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Homework Help: How to integrate this?

  1. Oct 3, 2008 #1
    1. The problem statement, all variables and given/known data
    n
    ∫2n-tdt
    0

    2. Relevant equations
    N/A


    3. The attempt at a solution
    I've been wondering about the correct way to deal with this type of integral for quite a long time. To me, the above integral looks like something of the form:
    n
    ∫f(n,t)dt
    0
    n appears in the integrand AND in the limits of integration, how can I integrate in this case?

    I am just wondering whether n can be treated as a "constant" in the above integral, i.e. can I treat 2^n as a constant and pull the 2^n OUT of the integral and evaluate
    n
    ∫2-tdt ?
    0

    Thank you for explaining!
     
  2. jcsd
  3. Oct 3, 2008 #2

    morphism

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    Homework Helper

    Yes, the n is a constant in this case.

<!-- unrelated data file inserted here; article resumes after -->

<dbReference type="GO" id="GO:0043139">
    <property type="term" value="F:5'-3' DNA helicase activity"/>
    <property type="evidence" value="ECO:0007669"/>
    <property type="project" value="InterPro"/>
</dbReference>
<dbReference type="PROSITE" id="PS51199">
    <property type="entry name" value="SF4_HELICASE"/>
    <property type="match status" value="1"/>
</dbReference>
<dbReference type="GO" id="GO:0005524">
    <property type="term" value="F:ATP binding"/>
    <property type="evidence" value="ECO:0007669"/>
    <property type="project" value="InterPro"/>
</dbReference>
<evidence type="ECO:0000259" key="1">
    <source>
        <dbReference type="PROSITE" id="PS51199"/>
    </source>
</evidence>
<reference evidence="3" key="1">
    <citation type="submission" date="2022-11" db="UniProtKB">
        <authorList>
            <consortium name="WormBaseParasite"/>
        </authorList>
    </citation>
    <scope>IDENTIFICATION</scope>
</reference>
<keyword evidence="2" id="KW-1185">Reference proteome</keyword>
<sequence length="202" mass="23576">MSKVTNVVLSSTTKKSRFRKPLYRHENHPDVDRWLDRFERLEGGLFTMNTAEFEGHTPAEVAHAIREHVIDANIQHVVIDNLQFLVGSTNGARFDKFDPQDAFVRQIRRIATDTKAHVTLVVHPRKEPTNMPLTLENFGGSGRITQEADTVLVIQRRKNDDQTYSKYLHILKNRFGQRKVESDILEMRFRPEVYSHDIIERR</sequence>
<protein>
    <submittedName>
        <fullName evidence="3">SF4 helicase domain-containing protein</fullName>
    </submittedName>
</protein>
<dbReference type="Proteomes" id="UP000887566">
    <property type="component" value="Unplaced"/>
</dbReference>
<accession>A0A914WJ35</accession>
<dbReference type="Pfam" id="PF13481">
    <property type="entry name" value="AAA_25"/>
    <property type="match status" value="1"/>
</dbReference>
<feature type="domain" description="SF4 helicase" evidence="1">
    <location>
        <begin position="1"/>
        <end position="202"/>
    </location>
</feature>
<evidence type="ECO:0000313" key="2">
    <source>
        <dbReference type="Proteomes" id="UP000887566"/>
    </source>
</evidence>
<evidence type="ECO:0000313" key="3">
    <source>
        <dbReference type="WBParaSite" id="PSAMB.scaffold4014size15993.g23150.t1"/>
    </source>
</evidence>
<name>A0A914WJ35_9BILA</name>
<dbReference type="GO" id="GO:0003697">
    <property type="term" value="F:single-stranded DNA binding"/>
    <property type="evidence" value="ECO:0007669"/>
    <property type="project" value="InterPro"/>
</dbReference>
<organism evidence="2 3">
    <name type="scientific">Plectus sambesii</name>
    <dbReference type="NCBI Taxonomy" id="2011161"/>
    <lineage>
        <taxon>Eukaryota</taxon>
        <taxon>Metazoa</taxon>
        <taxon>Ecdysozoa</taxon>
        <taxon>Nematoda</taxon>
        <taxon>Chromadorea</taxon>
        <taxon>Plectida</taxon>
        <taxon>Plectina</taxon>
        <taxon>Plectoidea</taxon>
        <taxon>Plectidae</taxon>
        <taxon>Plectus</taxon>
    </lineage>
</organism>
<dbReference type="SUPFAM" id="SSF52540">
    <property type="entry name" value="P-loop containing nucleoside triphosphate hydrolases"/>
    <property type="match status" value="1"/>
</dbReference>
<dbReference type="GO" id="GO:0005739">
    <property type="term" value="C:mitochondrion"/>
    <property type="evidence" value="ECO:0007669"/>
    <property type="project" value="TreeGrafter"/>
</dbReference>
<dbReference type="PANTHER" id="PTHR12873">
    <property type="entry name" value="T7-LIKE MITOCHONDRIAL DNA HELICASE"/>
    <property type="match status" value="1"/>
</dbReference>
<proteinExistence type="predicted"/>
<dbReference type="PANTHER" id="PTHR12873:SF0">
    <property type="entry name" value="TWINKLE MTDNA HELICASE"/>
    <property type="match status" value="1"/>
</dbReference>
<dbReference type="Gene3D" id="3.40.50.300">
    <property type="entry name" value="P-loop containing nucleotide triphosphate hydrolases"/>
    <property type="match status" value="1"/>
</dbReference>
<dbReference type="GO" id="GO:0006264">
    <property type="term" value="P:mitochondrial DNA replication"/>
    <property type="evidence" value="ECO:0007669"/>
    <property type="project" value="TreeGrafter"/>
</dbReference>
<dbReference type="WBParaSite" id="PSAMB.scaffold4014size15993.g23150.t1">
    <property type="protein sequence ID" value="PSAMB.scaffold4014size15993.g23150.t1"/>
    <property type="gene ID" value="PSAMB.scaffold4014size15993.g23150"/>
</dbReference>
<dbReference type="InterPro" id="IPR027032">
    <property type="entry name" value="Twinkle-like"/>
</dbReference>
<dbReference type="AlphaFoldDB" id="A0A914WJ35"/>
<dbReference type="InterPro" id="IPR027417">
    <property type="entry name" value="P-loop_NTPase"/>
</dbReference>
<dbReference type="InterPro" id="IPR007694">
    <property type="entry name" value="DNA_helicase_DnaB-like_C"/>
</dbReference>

4. Oct 3, 2008 #3

    HallsofIvy

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    First, 2n-t= 2n 2-t.

    Second, the derivative of 2t is (ln 2)2t so the anti-derivative is 2t/ln(2).
     
  5. Oct 3, 2008 #4
    So even though "n" appears in the integrand and also appears in the limits of integration, we can still treat the "n" in the integrand as a constant and use the property ∫cf(t)dt=c∫f(t)dt ?
     
    Last edited: Oct 3, 2008
  6. Oct 3, 2008 #5

    Defennder

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    If you integrating with respect to t, you don't have to worry about anything else unless n is a function of t, which it is not stated to be.
     
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